4. Cincinnati—Yancy Gates’ departure will hurt Mick Cronin’s team, but guard Sean Kilpatrick should be able to continue capitalize on momentum from last season.
6. Pittsburgh—With no Ashton Gibbs, Tray Woodall takes on more responsibilities in the backcourt. Big man Steven Adams will play a role, as will transfer Trey Zeigler.
7. USF—The element of surprise is gone for Stan Heath’s team. Can they compete when other teams expect it?
8. Marquette—Crowder and Johnson-Odom aren’t easily replaced. If we’ve learned one thing, though, it’s not to underestimate Buzz Williams.
9. Connecticut—The general sentiment around the program is that this is not a loss season, despite the postseason ban. We’ll see what Kevin Ollie can do in his first season.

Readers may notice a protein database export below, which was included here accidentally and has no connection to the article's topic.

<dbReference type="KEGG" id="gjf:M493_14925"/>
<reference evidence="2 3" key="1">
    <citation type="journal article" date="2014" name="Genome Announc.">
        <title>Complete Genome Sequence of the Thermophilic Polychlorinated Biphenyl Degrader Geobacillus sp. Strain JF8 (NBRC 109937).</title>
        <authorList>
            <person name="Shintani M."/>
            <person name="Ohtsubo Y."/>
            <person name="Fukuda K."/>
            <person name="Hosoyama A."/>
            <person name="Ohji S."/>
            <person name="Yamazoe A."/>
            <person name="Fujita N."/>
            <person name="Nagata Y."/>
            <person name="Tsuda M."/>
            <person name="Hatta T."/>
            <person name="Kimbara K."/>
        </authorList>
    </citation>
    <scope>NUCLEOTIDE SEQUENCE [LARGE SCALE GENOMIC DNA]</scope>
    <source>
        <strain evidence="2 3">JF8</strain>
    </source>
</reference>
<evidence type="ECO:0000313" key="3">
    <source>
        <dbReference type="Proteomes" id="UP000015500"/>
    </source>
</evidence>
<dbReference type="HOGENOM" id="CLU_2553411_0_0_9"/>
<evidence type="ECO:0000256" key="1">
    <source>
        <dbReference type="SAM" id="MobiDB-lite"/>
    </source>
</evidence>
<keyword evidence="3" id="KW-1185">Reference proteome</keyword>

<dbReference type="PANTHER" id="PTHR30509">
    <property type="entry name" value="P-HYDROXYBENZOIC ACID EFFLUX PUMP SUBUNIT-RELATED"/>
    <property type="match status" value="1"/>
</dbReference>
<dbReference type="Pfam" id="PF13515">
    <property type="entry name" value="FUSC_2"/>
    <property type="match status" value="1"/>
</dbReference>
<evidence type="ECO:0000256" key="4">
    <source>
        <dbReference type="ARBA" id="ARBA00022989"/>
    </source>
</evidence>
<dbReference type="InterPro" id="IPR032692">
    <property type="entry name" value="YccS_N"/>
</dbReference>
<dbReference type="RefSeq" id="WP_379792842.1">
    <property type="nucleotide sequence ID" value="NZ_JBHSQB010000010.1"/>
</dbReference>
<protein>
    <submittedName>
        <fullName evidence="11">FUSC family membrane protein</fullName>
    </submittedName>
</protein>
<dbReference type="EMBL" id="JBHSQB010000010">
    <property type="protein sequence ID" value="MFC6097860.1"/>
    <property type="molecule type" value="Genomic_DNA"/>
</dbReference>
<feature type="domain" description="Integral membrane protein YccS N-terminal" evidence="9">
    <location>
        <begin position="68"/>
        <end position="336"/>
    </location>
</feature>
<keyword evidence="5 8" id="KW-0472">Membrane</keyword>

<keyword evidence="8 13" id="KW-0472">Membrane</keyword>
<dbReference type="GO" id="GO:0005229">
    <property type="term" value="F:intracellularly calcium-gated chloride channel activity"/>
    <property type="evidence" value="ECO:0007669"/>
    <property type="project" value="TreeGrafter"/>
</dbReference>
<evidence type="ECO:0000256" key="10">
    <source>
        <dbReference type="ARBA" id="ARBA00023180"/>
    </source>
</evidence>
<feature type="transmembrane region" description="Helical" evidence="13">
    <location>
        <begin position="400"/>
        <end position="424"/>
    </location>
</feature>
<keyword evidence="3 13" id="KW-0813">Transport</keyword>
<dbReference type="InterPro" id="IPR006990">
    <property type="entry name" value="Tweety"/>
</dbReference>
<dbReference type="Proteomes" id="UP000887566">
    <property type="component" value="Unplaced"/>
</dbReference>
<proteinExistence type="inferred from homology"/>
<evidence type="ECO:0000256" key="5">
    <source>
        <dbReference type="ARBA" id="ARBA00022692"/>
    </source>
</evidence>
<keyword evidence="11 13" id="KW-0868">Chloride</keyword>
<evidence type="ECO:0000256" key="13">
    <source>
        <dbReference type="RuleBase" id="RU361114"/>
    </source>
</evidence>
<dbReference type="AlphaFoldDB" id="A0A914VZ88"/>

10. St. John’s—Steve Lavin returns after undergoing prostate cancer surgery and has another young, talented recruiting class coming to the Red Storm.
11. Rutgers—Coach Mike Rice began to lay the foundation with his recruiting class last season and now he will build on it. Eligible transfer Wally Judge should help.
12. Villanova—Maalik Wayns and Dominic Cheek have departed, take with them a combined 30 points per game. Wake Forest transfer Tony Chennault and freshman Ryan Arcidiacono will compete for the starting PG spot.
13. DePaul—Cleveland Melvin once again is the centerpiece. Injuries plagued the Blue Demons last season.
14. Providence—Ricky Ledo being ruled ineligible hurts the Friars in the short term, but the long-term outlook is bright.
15. Seton Hall—Jordan Theodore and Herb Pope have left, and the NCAA’s decision not to grant a hardship waiver to guard Sterling Gibbs will make life more difficult in Jersey.